Friday, August 31, 2007



E turn
KO light
HEN turn around
SHO luminance, light

NO [particle] of

TAI backward
HO step

O [object particle]

GAKU SUBESHI should learn

“Learn the backward step of turning light around.”

I love this sentence. This sentence has often saved me from myself. It suggests a return to a natural state of being, a more simple, primitive, integrated condition of being, compared with what we are conditioned to accept as normal through education, work, et cetera, in modern industrialized societies. I come to France to investigate the meaning of this sentence. And then I spend too much time tap, tap, tapping away at my laptop, bloody fool that I am. But in this case, I forgive myself. This sentence is worth endeavoring to clarify, in every sense.

“Learn the backward step of turning light around.” It suggests a process of returning to our original state, a simpler state of being, a state of grace. But, and I think this is a vitally important point, it does not suggest a purely unconscious process, it does not suggest a purely autonomic process: it suggests a conscious process, a process that we can and should learn. It suggests a decision to change the direction of our consciousness, to turn our consciousness right around.

FM Alexander said:

“When an investigation comes to be made, it will be found that every single thing we are doing in the work is exactly what is being done in Nature where the conditions are right, the difference being that we are learning to do it consciously.”

These past 13 years I have not done a very good job of letting people know how totally relevant are the discoveries of FM Alexander to the sitting-zen of Zen Master Dogen. Not to put too fine a point on it, I have made a complete balls-up.

These past few weeks I have been feeling particularly discouraged. But writing the above has cheered me up no end.

Any questions?



IWAYURU what is called
ZA sitting
ZEN dhyana, thinking, zen, meditation
WA [subject particle]
SHU learning
ZEN dhyana, thinking, zen, meditation

TADA just
KORE [emphatic] this, just is
AN ease
RAKU ease
NO [particle] of
HO Dharma
MON gate

“What is called sitting-zen is not learning Zen; it is just a Dharma-gate of being at ease.”

Being at ease is our birthright. Why do we lose it? Why do I feel un-ease, dis-ease?

According to the teaching of FM Alexander, as I understand it, the cause is twofold.

Firstly there is the universal human defect which FM Alexander identified as faulty sensory appreciation, and which he correctly associated with unduly excited fear reflexes and emotions. Secondly there is the desire to gain some end, there is the will to do something. These two in combination with each other, faulty sensory appreciation and end-gaining, cause un-ease.

If I lie in bed all morning snoozing, it doesn’t really matter that my sense is faulty of where my head and pelvis are in relation to each other. Both head and pelvis are safely supported by the bed. But if I get up and enthusiastically endeavor, in my usual grimly determined way, to sit upright and still in the lotus posture, then it does matter -- then my faulty vestibular sense becomes a cause of un-ease.

This summer I had some swimming lessons in the sea from my wife Chie ( I experienced with renewed clarity how wonderful it can be to be liberated from old end-gaining habits. Experience of stillness and movement in water brings into stark contrast the difference between the two approaches that Alexander called end-gaining vs the means-whereby approach.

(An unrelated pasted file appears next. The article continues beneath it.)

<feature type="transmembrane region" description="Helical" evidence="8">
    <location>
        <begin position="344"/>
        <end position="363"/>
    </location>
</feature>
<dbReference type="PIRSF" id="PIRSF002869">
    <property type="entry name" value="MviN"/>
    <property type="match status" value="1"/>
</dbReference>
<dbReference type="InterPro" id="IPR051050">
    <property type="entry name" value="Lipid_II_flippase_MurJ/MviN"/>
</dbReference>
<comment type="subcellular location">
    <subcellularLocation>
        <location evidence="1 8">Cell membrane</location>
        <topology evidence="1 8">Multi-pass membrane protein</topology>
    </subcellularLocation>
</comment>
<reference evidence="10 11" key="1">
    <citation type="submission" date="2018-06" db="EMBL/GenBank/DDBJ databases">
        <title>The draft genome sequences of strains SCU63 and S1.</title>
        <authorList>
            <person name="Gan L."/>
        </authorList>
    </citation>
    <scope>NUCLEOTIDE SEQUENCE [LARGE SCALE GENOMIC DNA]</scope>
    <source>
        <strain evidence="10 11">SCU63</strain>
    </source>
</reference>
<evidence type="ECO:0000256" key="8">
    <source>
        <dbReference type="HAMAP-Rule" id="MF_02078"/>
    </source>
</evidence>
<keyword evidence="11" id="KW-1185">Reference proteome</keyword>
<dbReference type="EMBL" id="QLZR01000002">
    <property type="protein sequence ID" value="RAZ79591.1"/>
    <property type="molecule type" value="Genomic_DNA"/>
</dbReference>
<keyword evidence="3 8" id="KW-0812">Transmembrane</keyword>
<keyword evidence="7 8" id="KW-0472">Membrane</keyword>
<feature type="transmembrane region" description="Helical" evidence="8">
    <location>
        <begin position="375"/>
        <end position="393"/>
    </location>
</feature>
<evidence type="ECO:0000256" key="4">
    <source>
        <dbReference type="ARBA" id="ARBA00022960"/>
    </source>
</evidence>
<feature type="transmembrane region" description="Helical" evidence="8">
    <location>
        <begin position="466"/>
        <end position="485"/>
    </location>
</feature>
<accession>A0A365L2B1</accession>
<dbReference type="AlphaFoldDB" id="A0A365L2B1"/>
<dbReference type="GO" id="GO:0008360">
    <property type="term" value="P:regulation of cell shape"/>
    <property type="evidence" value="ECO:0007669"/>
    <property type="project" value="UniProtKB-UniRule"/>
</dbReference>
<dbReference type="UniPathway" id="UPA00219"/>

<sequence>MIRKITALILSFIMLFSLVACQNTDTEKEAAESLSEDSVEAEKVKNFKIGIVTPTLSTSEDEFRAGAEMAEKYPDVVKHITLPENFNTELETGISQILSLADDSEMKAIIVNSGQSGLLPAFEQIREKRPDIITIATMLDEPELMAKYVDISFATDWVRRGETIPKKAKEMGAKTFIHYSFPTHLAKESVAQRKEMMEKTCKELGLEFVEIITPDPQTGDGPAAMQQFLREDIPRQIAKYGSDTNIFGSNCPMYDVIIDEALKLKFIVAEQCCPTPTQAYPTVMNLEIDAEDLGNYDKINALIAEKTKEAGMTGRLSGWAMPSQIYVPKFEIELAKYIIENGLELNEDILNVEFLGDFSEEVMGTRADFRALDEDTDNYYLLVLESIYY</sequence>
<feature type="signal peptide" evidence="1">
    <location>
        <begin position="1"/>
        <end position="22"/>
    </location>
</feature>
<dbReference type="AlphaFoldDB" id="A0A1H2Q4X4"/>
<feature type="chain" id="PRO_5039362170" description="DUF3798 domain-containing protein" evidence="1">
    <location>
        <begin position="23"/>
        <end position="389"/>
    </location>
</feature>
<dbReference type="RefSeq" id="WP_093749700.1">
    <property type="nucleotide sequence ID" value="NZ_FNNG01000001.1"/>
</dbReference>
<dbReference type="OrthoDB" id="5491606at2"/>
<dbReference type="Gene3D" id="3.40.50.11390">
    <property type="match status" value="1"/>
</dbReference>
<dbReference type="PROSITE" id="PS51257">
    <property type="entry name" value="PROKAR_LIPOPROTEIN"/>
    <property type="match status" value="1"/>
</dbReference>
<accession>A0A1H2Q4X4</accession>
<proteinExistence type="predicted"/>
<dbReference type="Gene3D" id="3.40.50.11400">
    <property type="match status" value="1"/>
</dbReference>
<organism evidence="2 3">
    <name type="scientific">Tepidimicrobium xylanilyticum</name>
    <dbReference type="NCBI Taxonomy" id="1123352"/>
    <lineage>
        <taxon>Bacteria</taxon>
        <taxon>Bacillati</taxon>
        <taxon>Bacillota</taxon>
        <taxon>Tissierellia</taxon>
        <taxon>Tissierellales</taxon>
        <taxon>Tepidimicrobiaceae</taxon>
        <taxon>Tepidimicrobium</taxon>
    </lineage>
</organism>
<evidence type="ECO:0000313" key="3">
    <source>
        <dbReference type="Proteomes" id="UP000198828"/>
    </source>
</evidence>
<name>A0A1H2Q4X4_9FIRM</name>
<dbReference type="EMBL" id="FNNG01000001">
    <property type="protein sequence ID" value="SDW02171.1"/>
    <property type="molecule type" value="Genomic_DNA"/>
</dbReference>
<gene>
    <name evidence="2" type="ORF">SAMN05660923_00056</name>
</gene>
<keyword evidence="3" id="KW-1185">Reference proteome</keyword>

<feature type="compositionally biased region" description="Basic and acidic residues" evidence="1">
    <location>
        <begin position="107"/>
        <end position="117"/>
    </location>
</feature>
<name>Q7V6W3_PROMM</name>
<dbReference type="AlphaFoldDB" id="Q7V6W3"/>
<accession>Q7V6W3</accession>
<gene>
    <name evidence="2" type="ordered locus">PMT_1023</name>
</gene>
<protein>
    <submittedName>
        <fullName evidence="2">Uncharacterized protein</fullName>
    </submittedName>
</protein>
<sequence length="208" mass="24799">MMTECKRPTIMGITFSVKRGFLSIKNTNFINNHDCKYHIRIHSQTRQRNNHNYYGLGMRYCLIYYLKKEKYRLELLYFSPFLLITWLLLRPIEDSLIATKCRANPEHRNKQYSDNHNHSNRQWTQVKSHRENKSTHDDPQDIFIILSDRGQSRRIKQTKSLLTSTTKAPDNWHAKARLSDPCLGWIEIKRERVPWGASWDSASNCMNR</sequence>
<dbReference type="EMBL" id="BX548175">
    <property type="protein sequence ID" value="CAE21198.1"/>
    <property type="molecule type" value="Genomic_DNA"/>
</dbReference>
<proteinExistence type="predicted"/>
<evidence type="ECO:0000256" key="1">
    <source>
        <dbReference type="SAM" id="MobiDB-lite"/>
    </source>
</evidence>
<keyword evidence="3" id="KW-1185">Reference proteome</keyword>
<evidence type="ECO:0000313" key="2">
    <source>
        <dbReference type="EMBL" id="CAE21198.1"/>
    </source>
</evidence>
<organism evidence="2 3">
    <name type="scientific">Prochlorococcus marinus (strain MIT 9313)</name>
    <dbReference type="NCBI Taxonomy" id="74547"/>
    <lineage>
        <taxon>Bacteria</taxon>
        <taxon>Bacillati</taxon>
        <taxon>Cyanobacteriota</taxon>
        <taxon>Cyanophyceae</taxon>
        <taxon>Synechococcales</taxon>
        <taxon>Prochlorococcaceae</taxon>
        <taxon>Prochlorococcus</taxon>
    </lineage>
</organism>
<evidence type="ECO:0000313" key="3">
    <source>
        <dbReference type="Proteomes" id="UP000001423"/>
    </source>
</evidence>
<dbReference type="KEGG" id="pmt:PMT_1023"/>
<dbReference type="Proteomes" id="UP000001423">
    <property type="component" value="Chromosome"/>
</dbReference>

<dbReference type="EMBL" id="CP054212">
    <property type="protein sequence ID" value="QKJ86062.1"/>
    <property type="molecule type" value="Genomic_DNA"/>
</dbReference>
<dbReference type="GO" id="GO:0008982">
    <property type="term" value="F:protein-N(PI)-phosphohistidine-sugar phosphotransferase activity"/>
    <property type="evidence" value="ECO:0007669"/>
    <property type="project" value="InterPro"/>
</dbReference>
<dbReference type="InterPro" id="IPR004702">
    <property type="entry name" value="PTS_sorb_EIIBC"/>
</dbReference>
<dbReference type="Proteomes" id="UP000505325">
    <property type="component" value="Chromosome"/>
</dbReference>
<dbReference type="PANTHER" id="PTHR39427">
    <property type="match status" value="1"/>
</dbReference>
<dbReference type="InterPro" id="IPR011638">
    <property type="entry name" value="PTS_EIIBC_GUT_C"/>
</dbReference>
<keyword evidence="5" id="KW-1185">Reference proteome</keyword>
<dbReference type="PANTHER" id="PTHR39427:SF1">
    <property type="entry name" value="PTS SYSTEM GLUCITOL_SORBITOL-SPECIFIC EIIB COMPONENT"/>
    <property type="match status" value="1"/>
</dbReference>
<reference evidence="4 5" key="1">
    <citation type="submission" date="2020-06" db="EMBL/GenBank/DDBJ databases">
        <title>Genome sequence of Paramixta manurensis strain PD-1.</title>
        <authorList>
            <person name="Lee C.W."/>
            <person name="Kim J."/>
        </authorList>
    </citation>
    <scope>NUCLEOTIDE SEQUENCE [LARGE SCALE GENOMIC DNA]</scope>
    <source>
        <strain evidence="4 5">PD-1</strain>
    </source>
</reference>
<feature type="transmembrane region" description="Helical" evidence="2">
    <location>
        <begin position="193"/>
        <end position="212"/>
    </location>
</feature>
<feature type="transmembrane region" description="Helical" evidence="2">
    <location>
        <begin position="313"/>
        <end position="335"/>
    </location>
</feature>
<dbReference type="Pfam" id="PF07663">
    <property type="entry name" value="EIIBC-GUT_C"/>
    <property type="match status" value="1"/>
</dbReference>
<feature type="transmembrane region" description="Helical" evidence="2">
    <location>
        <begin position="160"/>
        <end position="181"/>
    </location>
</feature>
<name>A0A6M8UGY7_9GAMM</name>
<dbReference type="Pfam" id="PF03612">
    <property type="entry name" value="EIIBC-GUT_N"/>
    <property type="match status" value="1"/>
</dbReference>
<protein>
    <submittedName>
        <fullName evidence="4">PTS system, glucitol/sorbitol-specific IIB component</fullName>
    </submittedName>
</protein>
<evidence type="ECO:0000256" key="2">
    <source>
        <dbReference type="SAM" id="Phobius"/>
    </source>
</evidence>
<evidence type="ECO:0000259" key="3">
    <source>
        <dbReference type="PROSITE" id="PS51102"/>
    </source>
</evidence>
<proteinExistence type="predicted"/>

My wife told me that it can be easier for someone like me, whose ego has never been particularly bound up with being a good swimmer, than for someone like her or my brother whose thing swimming has always been, to drop off old habits and experience a new sense of ease in moving through the water.

I see two implications for anybody wishing to learn Master Dogen’s teaching, that is, for anybody wishing to learn the backward step of turning light around.

(1) The less emotional investment you have in the learning process the better. For God’s sake, don’t follow my example.

(2) A hell of a lot depends on the teacher. Every individual is responsible for himself or herself. The teacher can’t be responsible for the student. Still, a hell of a lot depends on the teacher. Without a good teacher, you are liable to spend a lot of time and energy just practicing your bad habits.

Master Dogen said that the teacher is like a carpenter and the student is like a piece of wood. When you find yourself, under the guidance of a swimming teacher who understands the process, giving up the fearful way of swimming front crawl you have been practicing for 30 or 40 years, and experiencing in its place a new way in which you are much more at ease in the water, the meaning of Master Dogen’s words is refreshed.

Any questions?

Wednesday, August 29, 2007

Are There Any Questions?

I would like to answer questions on Master Dogen’s rules of sitting-zen, Fukan-zazen-gi, if there are any such questions.

If no questions spring to mind, here are some key words and phrases that might spark your curiosity.

ZAZEN; sitting-dhyana, sitting-zen or sitting-meditation (not “sitting zen”; never “seated meditation”)

GORI NO SA; the slighest gap

SHUSHIN NO KATSURO; the vigorous road of getting the body out

EKO HENSHO NO TAIHO; the backward step of turning light

SHINJIN JINNEN NI DATSURAKU: body and mind spontaneously dropping off

MIMI TO KATA TO TAISURU; ears and shoulders opposing each other

SAIYU YOSHIN SURU; swaying the body left and right

HI-SHIRYO; non-thinking

BODAI O GUJIN SURU NO SHUSHO: practice and experience that gets to the bottom of the Buddha’s enlightenment

KOAN GENJO: laws of the universe are realized

RARO IMADA ITARAZU; no nets and cages

KONSAN; dullness and hyperactivity; passive and active fear

CHIKEN NO SAKI NO KISOKU; a criterion before knowing and seeing

GOTSUCHI NI SAERARU; being caught by stillness